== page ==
If shopping or eating doesn’t turn you on, don’t worry, there’s more to do in Singapore. But, believe me; you should eat lots while you’re there! And don’t listen to anyone who tells you Singapore is boring. Here’s a quick list of 14 things to do in Singapore:
Changi Airport is always fighting it out with a couple other exclusive airports for tops in the world. It’s pretty much like everything else in Singapore: modern, well-designed, functional, clean, and well-connected by public transportation. Information is readily available and the Wi-Fi is fast and free. If I can get a layover in Southeast Asia, I try to make it happen at Changi.
For me, Hawker Centers are the epitome of contemporary Singaporean culture. This is where local people eat. Singaporeans appreciate good food, so the quality remains high. Hawker Centers are collections of different independent food stands and stalls with central seating. The prices are low and the food offered is usually a large variety.
There are lots of stylish places to stay in Singapore. I like Capri by Fraser. It’s an extended stay hotel that I lived at for 11 days. It’s located out toward the airport, but is well connected to the rest of Singapore by the MRT. Capri by Fraser kept me feeling comfortable, well-rested, and connected to its fast Wi-Fi while I zipped around to different city sights and worked on my internet-based projects.
No matter what your inclinations, don’t fight the mall. Be one with the mall. Malls are an indispensable part of today’s Singapore, and you will end up in one or more whether you want to or not. And that’s OK, because they offer a break from the heat and humidity as well as a chance to try some of Singapore’s excellent cuisine at reasonable prices in their many food courts.
A surprising number of visitors go to Singapore without visiting or even knowing about the Southern Ridges. The Southern Ridges are a number of parks adjacent to one another that cover the area of a mountain ridge in the southwest of the city. It’s a great way to feel like you’re escaping the city and an opportunity to walk across the beautiful Henderson Waves Bridge.
There are couple other places to eat chicken rice at its best (namely Melaka, Malaysia), but Singapore’s is among them. The chicken is either steamed or fried and served with rice that is cooked in chicken broth. The dish has subtle flavors, but it’s very delicious. Chicken rice is best tried at one of Singapore’s many hawker centers.
Gardens by the Bay is one of Singapore’s newest attractions. It’s built on a gigantic piece of reclaimed land. You may have seen photos of the Super Trees. The photogenic Super Trees, as well as the rest of the park, are free to walk around. Admission is charged for the impressive Flower Dome and Cloud Forest as well as walking across the skyway. Gardens by the Bay is also a good vantage point to gaze up at the Marina Bay Sands Hotel
A simple, but fun and very Singaporean thing to do is go for kaya toast and tea or coffee in the morning. Kaya toast is a toasted bread sandwich with butter and kaya, a type of sweet coconut custard jam. Kaya toast is served at a lot of coffee shops, but two famous spots are the original Ya Kun or Killiney Kopitiam.
Little India is a colorful and vibrant neighborhood in Singapore and likely the cleanest and least chaotic little India you’ll visit anywhere. The area is packed with good shopping, great eating, and lots of budget accommodation. Sunday afternoon sees Little India Singapore at its best.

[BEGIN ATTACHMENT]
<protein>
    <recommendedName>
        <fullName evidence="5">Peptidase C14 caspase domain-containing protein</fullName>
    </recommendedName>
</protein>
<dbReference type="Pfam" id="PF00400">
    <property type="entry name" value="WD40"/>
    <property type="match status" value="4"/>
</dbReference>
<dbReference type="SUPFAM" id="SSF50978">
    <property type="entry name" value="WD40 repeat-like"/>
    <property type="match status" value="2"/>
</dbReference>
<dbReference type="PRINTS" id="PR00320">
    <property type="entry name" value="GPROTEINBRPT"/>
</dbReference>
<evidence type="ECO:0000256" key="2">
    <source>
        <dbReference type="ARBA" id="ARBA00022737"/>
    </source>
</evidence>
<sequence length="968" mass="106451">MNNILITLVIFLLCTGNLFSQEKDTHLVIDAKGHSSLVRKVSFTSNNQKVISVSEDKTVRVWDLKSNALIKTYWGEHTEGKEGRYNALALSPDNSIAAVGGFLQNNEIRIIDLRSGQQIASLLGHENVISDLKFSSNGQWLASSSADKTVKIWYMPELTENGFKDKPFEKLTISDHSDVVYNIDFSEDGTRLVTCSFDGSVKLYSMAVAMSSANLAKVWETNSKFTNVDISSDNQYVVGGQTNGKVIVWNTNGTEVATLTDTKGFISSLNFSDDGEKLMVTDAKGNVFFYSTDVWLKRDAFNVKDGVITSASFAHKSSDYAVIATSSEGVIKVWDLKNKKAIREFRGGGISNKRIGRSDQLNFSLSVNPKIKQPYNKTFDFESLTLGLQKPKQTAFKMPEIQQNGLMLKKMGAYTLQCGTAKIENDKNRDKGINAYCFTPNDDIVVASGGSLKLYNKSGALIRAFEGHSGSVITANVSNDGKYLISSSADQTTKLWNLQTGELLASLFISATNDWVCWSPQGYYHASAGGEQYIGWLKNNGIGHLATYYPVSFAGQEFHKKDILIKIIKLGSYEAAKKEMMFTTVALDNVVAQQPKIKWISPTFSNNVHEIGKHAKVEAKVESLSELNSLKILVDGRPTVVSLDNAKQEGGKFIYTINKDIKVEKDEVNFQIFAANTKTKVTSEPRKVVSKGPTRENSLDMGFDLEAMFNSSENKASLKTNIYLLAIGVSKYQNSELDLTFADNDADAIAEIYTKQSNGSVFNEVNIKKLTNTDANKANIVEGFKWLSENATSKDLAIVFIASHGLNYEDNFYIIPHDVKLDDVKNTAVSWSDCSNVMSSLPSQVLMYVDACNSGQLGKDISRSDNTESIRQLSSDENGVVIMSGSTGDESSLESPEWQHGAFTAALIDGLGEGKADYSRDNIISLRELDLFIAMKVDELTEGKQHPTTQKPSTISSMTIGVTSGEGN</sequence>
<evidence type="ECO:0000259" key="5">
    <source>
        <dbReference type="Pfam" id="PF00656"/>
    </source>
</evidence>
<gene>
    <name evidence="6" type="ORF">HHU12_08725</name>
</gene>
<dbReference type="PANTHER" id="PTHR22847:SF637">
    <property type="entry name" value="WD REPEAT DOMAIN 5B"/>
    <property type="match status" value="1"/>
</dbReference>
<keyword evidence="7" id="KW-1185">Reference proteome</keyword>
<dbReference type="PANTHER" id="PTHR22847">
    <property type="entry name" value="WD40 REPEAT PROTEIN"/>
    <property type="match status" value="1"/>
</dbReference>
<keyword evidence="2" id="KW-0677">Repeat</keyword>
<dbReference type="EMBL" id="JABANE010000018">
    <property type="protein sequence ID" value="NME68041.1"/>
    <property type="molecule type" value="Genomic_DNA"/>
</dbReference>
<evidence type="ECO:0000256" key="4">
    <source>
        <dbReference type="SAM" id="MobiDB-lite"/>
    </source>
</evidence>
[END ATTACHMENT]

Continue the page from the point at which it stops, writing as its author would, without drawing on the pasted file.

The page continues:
Char kway teow are flat rice noodles stir-fried with lard, dark and light soy sauce, chili, cockles, sliced Chinese sausage, bean sprouts, chives and occasionally prawns and egg. The trick to getting this dish right is cooking on a wok using a high enough heat. But you don’t have to worry about that; char kway teow is best tried at a hawker center. Be sure to have the dish again when you get to Penang, Malaysia, where it’s also excellent.
Jurong Bird Park is home to some 5,000 birds—380 species in all, 30 of them endangered. Jurong one of the most renowned bird sanctuaries with some of the largest free-flying aviaries in the world. You can stroll through themed enclosures along 1.7km worth of trails. Don’t miss the feeding sessions. As an alternative, try the night Safari or the Singapore Zoo.
This is probably not what you’re thinking. What’s Singaporeans eat and love is actually “carrot” cake made from a white radish (daikon). Rice flour and grated radish is mixed and steamed into large slabs or cakes. These are cut up into little pieces and fried with preserved turnip, soy sauce, fish sauce, eggs, garlic and spring onions. It’s also known as friend carrot cake and you can find it around the city at nearly all hawker centers.
Chinatown is Singapore’s cultural heart, with its various temples, merchants, shops and activity. Regrettably, much of Chinatown has been redeveloped over the past 30 years, but it’s still a worthwhile place to investigate. Chinatown can also be a decent place to look for a cheap hotel in Singapore, and you’ll get the best price by searching online beforehand. For excellent local food options, try the Chinatown Complex at Smith Street, one of the biggest hawker centers in Singapore.
Sure Singapore is famous for levying huge fines for things as trivial as chewing gum, but don’t let that distract you from enjoying yourself. As long as you act with common sense, you shouldn’t have any problems. It’s not like there’s a police presence everywhere waiting to take you to jail if you jaywalk. Just act normally and don’t litter, chew gum in public, import drugs, or eat on public transport.